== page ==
Human immunodeficiency virus (HIV) infection and syphilis frequently co-exist but the impact that each infection has on the other is incompletely understood. This dissertation describes three epidemiologic studies conducted in two separate cohorts of HIV and syphilis co-infected patients in Baltimore, Maryland. The goals of these studies are to: (1) Compare the serologic response to syphilis therapy in HIV-infected patients vs. HIV-uninfected patients. (2) Describe the impact of HIV-induced immunosuppression, and its reversal with the use of highly active antiretroviral therapy (HAART), on the course of syphilis and its neurologic complications.
In the first study, we compare treatment follow-up and syphilis serological response rates following standard syphilis therapeutic regimens between HIV infected (N=129) and uninfected (N=168) patients with early and late latent stages of syphilis attending the two Baltimore City Health Department Sexually Transmitted Diseases Clinics. We found that 64% of HIV infected patients did not have documented follow-up serologies; among those who did follow-up, there was an increased risk of serological failure among the HIV+ group [adjusted hazards ratio (aHR) 6.0, 95%CI: 1.5-23.9; p=0.01].
In the second study, we evaluate the role of immunosuppression, and its reversal using HAART, on the course of syphilis in a dynamic cohort of HIV positive patients receiving care at a university-based clinic in Baltimore between 1990 and 2006. During a median follow-up time of 5.3 years, we found that among 231 incident syphilis cases, a CD4 cell count of <200 cells/ml at the time of syphilis diagnosis increased the risk of serological failure (aHR 2.48; 95% CI: 1.26-4.88). The use of HAART was associated with a 60% (0.40; CI: 0.21-0.75) reduction in serologic failures independent of concomitant CD4 cell response, and an 82% (0.18; 0.05-0.52) reduction among those who experienced a >50% increase in CD4 cells over baseline. Similarly, the use of macrolides as opportunistic infection prophylaxis for >3 months during follow-up decreased serologic failures by 41% (0.59; 0.43-0.82). RPR seroreversion was infrequent (16.1%), inconsistent, and more likely to occur among patients receiving macrolides.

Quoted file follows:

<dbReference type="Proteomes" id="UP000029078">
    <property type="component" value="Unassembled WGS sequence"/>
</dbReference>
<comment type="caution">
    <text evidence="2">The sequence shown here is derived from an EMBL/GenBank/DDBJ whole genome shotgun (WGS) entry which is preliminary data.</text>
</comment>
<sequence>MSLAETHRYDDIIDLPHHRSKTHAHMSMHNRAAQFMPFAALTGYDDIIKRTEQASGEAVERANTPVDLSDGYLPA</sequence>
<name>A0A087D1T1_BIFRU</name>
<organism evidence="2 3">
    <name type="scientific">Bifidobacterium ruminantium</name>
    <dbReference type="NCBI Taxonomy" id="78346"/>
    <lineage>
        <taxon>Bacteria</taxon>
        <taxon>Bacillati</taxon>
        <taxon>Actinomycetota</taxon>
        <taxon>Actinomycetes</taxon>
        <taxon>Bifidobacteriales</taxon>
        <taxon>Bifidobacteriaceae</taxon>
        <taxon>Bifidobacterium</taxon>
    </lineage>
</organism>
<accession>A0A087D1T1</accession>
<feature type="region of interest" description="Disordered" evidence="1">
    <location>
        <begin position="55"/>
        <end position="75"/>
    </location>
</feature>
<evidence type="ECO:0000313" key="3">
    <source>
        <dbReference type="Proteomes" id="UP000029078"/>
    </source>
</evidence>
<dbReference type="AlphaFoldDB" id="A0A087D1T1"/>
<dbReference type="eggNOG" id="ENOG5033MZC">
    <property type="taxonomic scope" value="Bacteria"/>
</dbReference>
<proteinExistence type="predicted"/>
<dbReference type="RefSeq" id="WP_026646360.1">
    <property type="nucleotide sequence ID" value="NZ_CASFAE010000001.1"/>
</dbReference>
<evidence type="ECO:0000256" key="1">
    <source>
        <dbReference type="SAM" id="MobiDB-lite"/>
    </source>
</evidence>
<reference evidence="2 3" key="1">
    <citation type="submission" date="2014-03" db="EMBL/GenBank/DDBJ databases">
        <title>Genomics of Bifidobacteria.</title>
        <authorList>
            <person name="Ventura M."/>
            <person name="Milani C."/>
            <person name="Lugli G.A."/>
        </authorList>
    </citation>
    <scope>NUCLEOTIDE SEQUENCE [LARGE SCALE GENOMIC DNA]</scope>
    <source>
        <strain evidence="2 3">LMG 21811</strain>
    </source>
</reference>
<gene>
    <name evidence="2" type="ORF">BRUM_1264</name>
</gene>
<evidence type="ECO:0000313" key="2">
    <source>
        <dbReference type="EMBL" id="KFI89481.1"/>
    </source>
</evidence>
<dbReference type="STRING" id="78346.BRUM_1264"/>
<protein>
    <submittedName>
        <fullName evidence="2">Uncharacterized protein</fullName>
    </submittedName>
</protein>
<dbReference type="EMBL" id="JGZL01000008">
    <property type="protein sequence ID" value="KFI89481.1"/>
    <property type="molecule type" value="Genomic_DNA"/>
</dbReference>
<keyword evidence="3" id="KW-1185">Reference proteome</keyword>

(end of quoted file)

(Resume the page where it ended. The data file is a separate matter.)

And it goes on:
In the last study, we describe the risk factors for neurosyphilis in the same cohort of HIV-infected patients and assess the effect of immunosuppression on therapeutic response to standard therapy. We found that risk factors for neurosyphilis among HIV-1 infected patients included a CD4 cell count of ≤350 cells/ml at the time of syphilis diagnosis [adjusted odds ratio (aOR):2.87; 1.18-7.02]. Use of any HAART prior to syphilis infection reduced the odds of neurosyphilis by 65% (0.35; 0.14-0.91, p=0.03). Follow-up lumbar puncture within 12 months revealed only 37.5% had resolution of all CSF abnormalities. At 1 year, 38% had persistence of their major neurologic symptom despite adequate treatment for neurosyphilis.
The current CDC recommendation for more aggressive serologic follow-up of HIV-infected patients is not being met. However, aggressive reversal of immunosuppression using HAART, and the use of macrolides for opportunistic infection prophylaxis appear to be effective at decreasing syphilis serologic failures and neurologic complications. These findings suggest that syphilis acts as an opportunistic infection in HIV infection.
|School:||The Johns Hopkins University|
|School Location:||United States -- Maryland|
|Source:||DAI-B 70/04, Dissertation Abstracts International|
|Keywords:||HAART, HIV, Neurosyphilis, Opportunistic infections, Syphilis|
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